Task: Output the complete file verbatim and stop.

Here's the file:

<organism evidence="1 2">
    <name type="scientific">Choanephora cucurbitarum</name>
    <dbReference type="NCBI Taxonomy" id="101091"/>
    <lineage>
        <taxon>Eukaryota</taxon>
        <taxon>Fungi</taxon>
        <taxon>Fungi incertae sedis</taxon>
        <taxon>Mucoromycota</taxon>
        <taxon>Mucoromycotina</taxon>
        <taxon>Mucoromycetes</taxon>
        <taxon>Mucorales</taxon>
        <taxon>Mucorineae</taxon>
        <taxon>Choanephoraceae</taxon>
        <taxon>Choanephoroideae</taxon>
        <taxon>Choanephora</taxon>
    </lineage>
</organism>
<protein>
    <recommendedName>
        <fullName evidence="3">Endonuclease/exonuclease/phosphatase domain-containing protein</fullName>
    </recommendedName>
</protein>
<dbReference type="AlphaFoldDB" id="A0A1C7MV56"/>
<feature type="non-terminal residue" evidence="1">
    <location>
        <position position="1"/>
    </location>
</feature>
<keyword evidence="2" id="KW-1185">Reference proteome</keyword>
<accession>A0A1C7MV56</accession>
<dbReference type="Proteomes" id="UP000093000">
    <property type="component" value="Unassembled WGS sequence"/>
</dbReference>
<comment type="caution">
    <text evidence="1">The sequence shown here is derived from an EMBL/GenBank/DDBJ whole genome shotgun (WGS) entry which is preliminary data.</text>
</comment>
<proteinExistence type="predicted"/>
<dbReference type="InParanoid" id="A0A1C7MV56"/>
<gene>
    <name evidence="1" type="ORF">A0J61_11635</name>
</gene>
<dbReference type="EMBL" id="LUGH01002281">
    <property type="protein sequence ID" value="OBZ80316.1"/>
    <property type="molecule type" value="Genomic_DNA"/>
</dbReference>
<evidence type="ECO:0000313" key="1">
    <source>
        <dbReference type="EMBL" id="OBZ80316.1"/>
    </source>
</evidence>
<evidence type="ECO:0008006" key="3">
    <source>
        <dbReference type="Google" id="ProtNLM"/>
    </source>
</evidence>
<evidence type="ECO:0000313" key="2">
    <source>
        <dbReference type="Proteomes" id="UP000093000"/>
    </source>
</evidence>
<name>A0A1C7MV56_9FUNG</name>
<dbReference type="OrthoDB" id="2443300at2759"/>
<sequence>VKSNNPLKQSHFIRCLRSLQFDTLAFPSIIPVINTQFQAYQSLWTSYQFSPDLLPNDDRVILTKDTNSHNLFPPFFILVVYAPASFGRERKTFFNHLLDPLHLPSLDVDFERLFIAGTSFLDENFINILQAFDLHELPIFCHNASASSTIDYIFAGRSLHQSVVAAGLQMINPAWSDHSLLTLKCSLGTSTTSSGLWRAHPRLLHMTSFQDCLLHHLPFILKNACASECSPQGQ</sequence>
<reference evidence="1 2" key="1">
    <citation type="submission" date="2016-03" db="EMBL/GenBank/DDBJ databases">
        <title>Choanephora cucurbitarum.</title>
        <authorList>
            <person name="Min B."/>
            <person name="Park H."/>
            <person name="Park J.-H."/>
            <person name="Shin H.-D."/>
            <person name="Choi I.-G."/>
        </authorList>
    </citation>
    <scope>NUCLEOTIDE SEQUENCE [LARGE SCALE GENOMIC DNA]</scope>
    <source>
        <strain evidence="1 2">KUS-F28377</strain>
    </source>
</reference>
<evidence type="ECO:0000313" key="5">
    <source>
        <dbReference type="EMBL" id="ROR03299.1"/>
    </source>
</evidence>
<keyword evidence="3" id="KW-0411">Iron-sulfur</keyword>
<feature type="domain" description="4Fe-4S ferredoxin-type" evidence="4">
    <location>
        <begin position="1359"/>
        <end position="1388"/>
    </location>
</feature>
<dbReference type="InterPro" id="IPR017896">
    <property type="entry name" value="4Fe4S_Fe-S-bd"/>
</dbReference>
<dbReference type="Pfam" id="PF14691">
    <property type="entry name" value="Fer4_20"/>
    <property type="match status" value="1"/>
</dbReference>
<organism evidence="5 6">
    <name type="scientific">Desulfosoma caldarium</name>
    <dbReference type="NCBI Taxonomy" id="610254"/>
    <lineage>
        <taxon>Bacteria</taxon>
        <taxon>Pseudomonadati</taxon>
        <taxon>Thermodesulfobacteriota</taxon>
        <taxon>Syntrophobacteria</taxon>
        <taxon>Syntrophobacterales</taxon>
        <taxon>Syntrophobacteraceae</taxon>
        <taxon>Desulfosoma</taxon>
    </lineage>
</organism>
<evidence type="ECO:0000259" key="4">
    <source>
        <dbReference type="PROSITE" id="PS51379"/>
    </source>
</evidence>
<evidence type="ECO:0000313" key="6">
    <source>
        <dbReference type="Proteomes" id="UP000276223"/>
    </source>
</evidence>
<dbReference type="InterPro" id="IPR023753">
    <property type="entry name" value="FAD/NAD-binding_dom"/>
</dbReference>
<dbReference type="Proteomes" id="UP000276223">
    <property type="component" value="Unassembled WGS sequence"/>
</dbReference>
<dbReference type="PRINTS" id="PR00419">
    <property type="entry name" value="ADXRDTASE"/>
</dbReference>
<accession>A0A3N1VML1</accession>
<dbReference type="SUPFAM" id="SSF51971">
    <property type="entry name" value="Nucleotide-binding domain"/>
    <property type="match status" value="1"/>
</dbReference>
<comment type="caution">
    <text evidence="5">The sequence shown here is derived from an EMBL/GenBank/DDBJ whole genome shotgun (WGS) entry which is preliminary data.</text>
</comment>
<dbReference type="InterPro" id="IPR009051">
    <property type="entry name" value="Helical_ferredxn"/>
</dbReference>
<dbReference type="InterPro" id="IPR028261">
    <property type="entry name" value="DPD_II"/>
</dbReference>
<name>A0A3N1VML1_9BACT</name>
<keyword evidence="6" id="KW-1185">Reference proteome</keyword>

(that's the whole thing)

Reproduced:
<organism evidence="1 2">
    <name type="scientific">Choanephora cucurbitarum</name>
    <dbReference type="NCBI Taxonomy" id="101091"/>
    <lineage>
        <taxon>Eukaryota</taxon>
        <taxon>Fungi</taxon>
        <taxon>Fungi incertae sedis</taxon>
        <taxon>Mucoromycota</taxon>
        <taxon>Mucoromycotina</taxon>
        <taxon>Mucoromycetes</taxon>
        <taxon>Mucorales</taxon>
        <taxon>Mucorineae</taxon>
        <taxon>Choanephoraceae</taxon>
        <taxon>Choanephoroideae</taxon>
        <taxon>Choanephora</taxon>
    </lineage>
</organism>
<protein>
    <recommendedName>
        <fullName evidence="3">Endonuclease/exonuclease/phosphatase domain-containing protein</fullName>
    </recommendedName>
</protein>
<dbReference type="AlphaFoldDB" id="A0A1C7MV56"/>
<feature type="non-terminal residue" evidence="1">
    <location>
        <position position="1"/>
    </location>
</feature>
<keyword evidence="2" id="KW-1185">Reference proteome</keyword>
<accession>A0A1C7MV56</accession>
<dbReference type="Proteomes" id="UP000093000">
    <property type="component" value="Unassembled WGS sequence"/>
</dbReference>
<comment type="caution">
    <text evidence="1">The sequence shown here is derived from an EMBL/GenBank/DDBJ whole genome shotgun (WGS) entry which is preliminary data.</text>
</comment>
<proteinExistence type="predicted"/>
<dbReference type="InParanoid" id="A0A1C7MV56"/>
<gene>
    <name evidence="1" type="ORF">A0J61_11635</name>
</gene>
<dbReference type="EMBL" id="LUGH01002281">
    <property type="protein sequence ID" value="OBZ80316.1"/>
    <property type="molecule type" value="Genomic_DNA"/>
</dbReference>
<evidence type="ECO:0000313" key="1">
    <source>
        <dbReference type="EMBL" id="OBZ80316.1"/>
    </source>
</evidence>
<evidence type="ECO:0008006" key="3">
    <source>
        <dbReference type="Google" id="ProtNLM"/>
    </source>
</evidence>
<evidence type="ECO:0000313" key="2">
    <source>
        <dbReference type="Proteomes" id="UP000093000"/>
    </source>
</evidence>
<name>A0A1C7MV56_9FUNG</name>
<dbReference type="OrthoDB" id="2443300at2759"/>
<sequence>VKSNNPLKQSHFIRCLRSLQFDTLAFPSIIPVINTQFQAYQSLWTSYQFSPDLLPNDDRVILTKDTNSHNLFPPFFILVVYAPASFGRERKTFFNHLLDPLHLPSLDVDFERLFIAGTSFLDENFINILQAFDLHELPIFCHNASASSTIDYIFAGRSLHQSVVAAGLQMINPAWSDHSLLTLKCSLGTSTTSSGLWRAHPRLLHMTSFQDCLLHHLPFILKNACASECSPQGQ</sequence>
<reference evidence="1 2" key="1">
    <citation type="submission" date="2016-03" db="EMBL/GenBank/DDBJ databases">
        <title>Choanephora cucurbitarum.</title>
        <authorList>
            <person name="Min B."/>
            <person name="Park H."/>
            <person name="Park J.-H."/>
            <person name="Shin H.-D."/>
            <person name="Choi I.-G."/>
        </authorList>
    </citation>
    <scope>NUCLEOTIDE SEQUENCE [LARGE SCALE GENOMIC DNA]</scope>
    <source>
        <strain evidence="1 2">KUS-F28377</strain>
    </source>
</reference>
<evidence type="ECO:0000313" key="5">
    <source>
        <dbReference type="EMBL" id="ROR03299.1"/>
    </source>
</evidence>
<keyword evidence="3" id="KW-0411">Iron-sulfur</keyword>
<feature type="domain" description="4Fe-4S ferredoxin-type" evidence="4">
    <location>
        <begin position="1359"/>
        <end position="1388"/>
    </location>
</feature>
<dbReference type="InterPro" id="IPR017896">
    <property type="entry name" value="4Fe4S_Fe-S-bd"/>
</dbReference>
<dbReference type="Pfam" id="PF14691">
    <property type="entry name" value="Fer4_20"/>
    <property type="match status" value="1"/>
</dbReference>
<organism evidence="5 6">
    <name type="scientific">Desulfosoma caldarium</name>
    <dbReference type="NCBI Taxonomy" id="610254"/>
    <lineage>
        <taxon>Bacteria</taxon>
        <taxon>Pseudomonadati</taxon>
        <taxon>Thermodesulfobacteriota</taxon>
        <taxon>Syntrophobacteria</taxon>
        <taxon>Syntrophobacterales</taxon>
        <taxon>Syntrophobacteraceae</taxon>
        <taxon>Desulfosoma</taxon>
    </lineage>
</organism>
<evidence type="ECO:0000259" key="4">
    <source>
        <dbReference type="PROSITE" id="PS51379"/>
    </source>
</evidence>
<evidence type="ECO:0000313" key="6">
    <source>
        <dbReference type="Proteomes" id="UP000276223"/>
    </source>
</evidence>
<dbReference type="InterPro" id="IPR023753">
    <property type="entry name" value="FAD/NAD-binding_dom"/>
</dbReference>
<dbReference type="Proteomes" id="UP000276223">
    <property type="component" value="Unassembled WGS sequence"/>
</dbReference>
<dbReference type="PRINTS" id="PR00419">
    <property type="entry name" value="ADXRDTASE"/>
</dbReference>
<accession>A0A3N1VML1</accession>
<dbReference type="SUPFAM" id="SSF51971">
    <property type="entry name" value="Nucleotide-binding domain"/>
    <property type="match status" value="1"/>
</dbReference>
<comment type="caution">
    <text evidence="5">The sequence shown here is derived from an EMBL/GenBank/DDBJ whole genome shotgun (WGS) entry which is preliminary data.</text>
</comment>
<dbReference type="InterPro" id="IPR009051">
    <property type="entry name" value="Helical_ferredxn"/>
</dbReference>
<dbReference type="InterPro" id="IPR028261">
    <property type="entry name" value="DPD_II"/>
</dbReference>
<name>A0A3N1VML1_9BACT</name>
<keyword evidence="6" id="KW-1185">Reference proteome</keyword>